LOS ANGELES, Aug. 15 (UPI) -- The denizens of the movie business are routinely derided as soulless philistines with no appreciation for great literature. Yet, judging by how many prestige novels the film industry buys up each year and turns into predictably unprofitable movies, it's clear that movie people love literature a lot more than the paying public does.
The greatest movie adaptations are typically made from middlebrow novels with terrific characters and storytelling, such as "The Godfather" and "Gone with the Wind." Yet, that didn't stop Neil LaBute, the director of "Nurse Betty" and misanthropic independent films like "In the Company of Men" from having a go at A.S. Byatt's spectacular 1990 novel "Possession: A Romance." It opens in a limited release in 200 theatres on Friday.
One of the most distinguished British works of recent decades, "Possession" is a celebration of the written word. Byatt impersonates the prose and poetry styles of about a dozen different characters from two centuries. It's a tour de force, but not exactly natural film material.
LaBute wisely resists the temptation to try to do full justice to the 555-page book. Instead, he sticks to the basics of the clever and romantic plot, slashing away almost everything else to bring in a surprisingly fast-paced movie that's only 102 minutes long.
"Possession" is a literary detective story. Roland (played by Aaron Eckstein of LaBute's other films) is an impoverished American post-grad working in the basement of the British Museum. He's an old-fashioned "New Critic" helping prepare an enormous edition of the letters of Randolph Henry Ash, a famous Victorian poet modeled on the manly and rational Robert Browning (portrayed in flashbacks by Jeremy Northam of "Gosford Park").
Roland's job is to poke around in dusty archives for answers to his professor's soul-crushing questions such as, "How many jars of gooseberry jam did Ash's wife make in 1859?"
Roland discovers a letter implying that Ash had a secret love affair with a reclusive spinster poetess named Christabel LaMotte, who wrote about fairies (a sort of a Emily Dickinson/Christina Rossetti-type played by Tony Award-winner Jennifer Ehle).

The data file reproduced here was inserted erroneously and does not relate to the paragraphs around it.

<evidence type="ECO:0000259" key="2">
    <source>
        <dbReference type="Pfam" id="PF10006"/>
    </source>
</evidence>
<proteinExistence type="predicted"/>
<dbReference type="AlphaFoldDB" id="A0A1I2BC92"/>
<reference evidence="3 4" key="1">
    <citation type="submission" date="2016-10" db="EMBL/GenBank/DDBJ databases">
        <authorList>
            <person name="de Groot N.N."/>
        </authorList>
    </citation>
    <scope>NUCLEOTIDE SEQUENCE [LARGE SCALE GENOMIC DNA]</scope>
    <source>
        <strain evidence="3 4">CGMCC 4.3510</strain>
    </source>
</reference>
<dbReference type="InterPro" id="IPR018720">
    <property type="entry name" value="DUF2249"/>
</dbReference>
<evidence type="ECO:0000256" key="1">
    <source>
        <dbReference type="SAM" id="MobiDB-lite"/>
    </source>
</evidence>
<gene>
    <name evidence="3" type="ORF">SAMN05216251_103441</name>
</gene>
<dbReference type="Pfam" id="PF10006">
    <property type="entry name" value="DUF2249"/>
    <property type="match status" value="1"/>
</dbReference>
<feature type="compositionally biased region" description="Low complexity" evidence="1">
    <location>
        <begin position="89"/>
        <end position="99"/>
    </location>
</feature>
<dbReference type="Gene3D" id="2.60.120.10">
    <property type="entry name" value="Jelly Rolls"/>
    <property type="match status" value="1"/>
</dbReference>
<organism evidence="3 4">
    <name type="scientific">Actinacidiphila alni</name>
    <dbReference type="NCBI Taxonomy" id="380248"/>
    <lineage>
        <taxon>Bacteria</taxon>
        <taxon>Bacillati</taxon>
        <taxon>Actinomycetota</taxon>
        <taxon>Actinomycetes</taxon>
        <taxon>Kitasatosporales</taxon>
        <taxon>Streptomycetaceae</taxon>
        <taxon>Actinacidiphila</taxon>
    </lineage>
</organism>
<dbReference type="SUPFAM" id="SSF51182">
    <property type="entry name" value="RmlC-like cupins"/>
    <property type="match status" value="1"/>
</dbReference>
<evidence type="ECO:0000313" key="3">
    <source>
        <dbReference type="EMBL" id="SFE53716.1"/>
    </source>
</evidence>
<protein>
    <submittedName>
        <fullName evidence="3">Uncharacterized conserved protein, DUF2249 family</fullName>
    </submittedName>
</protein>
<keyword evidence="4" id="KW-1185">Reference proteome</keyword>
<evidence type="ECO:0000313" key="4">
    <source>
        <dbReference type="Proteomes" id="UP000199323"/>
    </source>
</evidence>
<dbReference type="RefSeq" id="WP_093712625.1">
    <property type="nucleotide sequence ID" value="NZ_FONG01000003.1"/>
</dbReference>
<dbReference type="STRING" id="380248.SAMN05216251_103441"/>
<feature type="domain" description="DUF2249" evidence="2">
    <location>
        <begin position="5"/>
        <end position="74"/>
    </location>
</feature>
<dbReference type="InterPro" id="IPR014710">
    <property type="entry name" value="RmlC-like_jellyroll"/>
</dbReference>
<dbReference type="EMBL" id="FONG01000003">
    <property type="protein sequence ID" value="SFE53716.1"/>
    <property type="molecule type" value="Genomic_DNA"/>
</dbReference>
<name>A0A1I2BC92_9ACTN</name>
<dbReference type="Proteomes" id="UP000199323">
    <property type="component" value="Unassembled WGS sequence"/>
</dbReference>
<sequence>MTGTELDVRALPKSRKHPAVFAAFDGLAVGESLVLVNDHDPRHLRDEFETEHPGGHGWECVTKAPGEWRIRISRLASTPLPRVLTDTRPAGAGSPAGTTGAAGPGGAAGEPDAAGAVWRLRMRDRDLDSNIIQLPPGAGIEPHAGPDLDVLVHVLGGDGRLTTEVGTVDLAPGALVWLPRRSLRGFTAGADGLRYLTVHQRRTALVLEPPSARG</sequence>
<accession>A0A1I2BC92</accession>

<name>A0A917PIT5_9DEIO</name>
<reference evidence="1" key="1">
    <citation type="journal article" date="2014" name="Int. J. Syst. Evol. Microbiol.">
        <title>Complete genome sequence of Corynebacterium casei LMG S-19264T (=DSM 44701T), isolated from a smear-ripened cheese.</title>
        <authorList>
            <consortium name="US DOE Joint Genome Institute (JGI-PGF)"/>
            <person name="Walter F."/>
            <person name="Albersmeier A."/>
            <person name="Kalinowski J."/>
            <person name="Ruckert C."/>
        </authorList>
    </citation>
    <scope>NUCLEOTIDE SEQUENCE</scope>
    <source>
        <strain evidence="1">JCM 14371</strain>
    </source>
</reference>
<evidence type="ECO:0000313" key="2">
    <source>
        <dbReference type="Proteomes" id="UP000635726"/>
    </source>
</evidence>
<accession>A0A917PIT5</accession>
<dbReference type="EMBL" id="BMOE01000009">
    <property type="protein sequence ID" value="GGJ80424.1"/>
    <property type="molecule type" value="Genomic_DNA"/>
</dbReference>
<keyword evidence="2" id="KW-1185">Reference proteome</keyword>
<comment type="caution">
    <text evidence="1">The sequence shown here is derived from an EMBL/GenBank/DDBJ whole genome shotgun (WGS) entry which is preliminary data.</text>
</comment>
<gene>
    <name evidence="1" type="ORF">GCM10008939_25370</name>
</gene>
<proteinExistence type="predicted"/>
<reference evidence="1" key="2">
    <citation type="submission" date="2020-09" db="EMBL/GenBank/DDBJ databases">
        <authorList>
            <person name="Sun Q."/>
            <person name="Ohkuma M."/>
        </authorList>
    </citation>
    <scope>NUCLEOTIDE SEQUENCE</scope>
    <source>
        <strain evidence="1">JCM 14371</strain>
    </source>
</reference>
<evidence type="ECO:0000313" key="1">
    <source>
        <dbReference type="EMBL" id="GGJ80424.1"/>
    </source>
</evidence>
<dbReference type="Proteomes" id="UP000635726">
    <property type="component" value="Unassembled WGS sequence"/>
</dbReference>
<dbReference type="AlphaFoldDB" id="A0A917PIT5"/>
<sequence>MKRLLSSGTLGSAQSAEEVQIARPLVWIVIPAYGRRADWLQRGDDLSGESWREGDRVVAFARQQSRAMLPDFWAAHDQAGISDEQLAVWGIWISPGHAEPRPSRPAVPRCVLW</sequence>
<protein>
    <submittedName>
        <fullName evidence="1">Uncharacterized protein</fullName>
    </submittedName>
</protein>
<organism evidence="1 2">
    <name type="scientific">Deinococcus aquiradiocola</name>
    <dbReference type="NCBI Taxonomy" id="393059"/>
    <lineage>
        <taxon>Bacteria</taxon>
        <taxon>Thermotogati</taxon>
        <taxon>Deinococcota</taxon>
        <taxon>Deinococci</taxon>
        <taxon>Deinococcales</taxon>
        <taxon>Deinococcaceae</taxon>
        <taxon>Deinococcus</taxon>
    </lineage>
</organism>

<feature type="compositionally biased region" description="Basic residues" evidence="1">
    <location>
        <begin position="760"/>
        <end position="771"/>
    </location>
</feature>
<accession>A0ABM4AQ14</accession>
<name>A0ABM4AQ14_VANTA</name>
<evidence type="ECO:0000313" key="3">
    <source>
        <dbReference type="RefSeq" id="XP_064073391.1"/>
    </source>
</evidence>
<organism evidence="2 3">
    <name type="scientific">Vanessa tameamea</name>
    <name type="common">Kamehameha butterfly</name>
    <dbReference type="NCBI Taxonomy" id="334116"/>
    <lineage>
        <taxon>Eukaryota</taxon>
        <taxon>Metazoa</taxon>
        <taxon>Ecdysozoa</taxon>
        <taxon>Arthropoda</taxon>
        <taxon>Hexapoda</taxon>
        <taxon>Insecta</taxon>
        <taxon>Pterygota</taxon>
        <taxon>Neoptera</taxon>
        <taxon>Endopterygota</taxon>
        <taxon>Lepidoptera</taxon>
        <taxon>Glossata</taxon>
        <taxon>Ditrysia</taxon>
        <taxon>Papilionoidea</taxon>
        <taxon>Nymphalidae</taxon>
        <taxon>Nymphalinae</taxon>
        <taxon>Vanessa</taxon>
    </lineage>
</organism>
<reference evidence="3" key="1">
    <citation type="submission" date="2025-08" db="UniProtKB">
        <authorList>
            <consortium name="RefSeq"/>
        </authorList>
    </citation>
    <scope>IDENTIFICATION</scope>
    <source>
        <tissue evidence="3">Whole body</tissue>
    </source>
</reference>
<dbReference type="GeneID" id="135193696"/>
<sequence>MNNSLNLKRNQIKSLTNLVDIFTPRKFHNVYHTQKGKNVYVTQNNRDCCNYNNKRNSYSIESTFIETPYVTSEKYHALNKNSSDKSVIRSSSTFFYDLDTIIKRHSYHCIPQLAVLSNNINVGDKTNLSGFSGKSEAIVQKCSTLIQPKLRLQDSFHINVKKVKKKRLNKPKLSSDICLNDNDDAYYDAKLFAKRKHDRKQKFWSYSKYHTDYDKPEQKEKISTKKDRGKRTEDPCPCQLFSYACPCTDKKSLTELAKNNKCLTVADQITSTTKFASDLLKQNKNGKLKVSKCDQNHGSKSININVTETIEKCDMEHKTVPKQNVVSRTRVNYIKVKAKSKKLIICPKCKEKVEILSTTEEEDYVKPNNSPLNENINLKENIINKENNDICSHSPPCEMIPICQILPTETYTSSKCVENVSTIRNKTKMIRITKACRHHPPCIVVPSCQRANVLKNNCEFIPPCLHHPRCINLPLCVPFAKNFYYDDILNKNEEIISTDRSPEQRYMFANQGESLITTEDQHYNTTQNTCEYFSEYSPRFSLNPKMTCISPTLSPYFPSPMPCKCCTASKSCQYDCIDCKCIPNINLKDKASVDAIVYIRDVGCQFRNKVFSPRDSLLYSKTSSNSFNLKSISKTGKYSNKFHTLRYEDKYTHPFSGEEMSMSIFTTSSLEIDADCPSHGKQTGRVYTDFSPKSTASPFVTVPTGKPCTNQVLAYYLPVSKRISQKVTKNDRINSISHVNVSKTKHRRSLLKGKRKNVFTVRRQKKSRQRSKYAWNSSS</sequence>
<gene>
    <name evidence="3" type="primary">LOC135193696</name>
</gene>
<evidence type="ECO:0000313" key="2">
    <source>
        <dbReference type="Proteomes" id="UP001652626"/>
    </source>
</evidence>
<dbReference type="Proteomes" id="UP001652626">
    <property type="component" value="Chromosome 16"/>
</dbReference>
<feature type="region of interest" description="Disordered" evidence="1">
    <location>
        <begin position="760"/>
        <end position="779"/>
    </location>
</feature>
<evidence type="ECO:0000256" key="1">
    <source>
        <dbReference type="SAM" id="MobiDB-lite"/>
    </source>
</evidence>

LaMotte had languished in obscurity until female academics decided she must have been a lesbian and thus created a feminist cult around her. Roland consults with Maud, a Gender Studies professor and expert on LaMotte (played by Gwyneth Paltrow, Oscar winner for "Shakespeare in Love").
Apparently, it's heterosexist to imagine that the masculine and logical Randolph and the feminine and intuitive Christabel were attracted to each other. Yet, as Roland and Maud follow their role models around the lovely English countryside looking for clues, the two diffident and nervous academics' discoveries about their subjects' grand passion ignite similar feelings in them.
This dual plot is a fine gimmick that was also used at about the same time by playwright Tom Stoppard in the masterpiece of his maturity, "Arcadia." The device allows writers of a conservative satirical bent like Byatt and Stoppard to contrast dithering modern academics -- distracted by identity politics, French literary theory, career worries and fear of commitment -- with the larger souls of the 19th century.
The Victorians had so little sexual freedom that the few decisions they were allowed to make about whom they went to bed with aroused the most intense feelings. Young moderns have so much sexual freedom that they can worry that allowing themselves to feel true ardor would be imprudent since somebody better might always come along.
Unfortunately, Eckstein and Paltrow aren't quite ideal for their roles.
I harp on casting, but consider how much getting it right adds to the nifty new surfer girl flick "Blue Crush." The lovely and delicate lead actress Kate Bosworth clearly lacks the big bones and slabs of muscle that are prudent for anybody who aspires to tangle with the terrifyingly massive Hawaiian waves for a living. But that's the point of the plot: Bosworth's character has all the agility but none of the confidence needed to win. The movie triumphs by making us feel how much courage it takes her to overcome her perfectly reasonable fear of being crushed like a bug.
In "Possession," however, the actors are too sexy too early in the movie. The book describes Roland as beaten down by his poverty and demeaning job and Maud as confused by the anti-male resentments of her lesbian colleagues. The movie would deliver a bigger emotional payoff if we could watch his inner masculinity and her inner femininity emerge as they uncovered Ash and Christabel's love affair.
Eckstein is simply too handsome with his constant three days' growth of beard and a dimple on his chin larger than Kirk Douglas' and John Travolta's combined. He's more suited to play an Enron energy trader. Paltrow can't do sexual ambiguity at all. She's doesn't really have the classic beauty often attributed to her, but she absolutely radiates adorableness.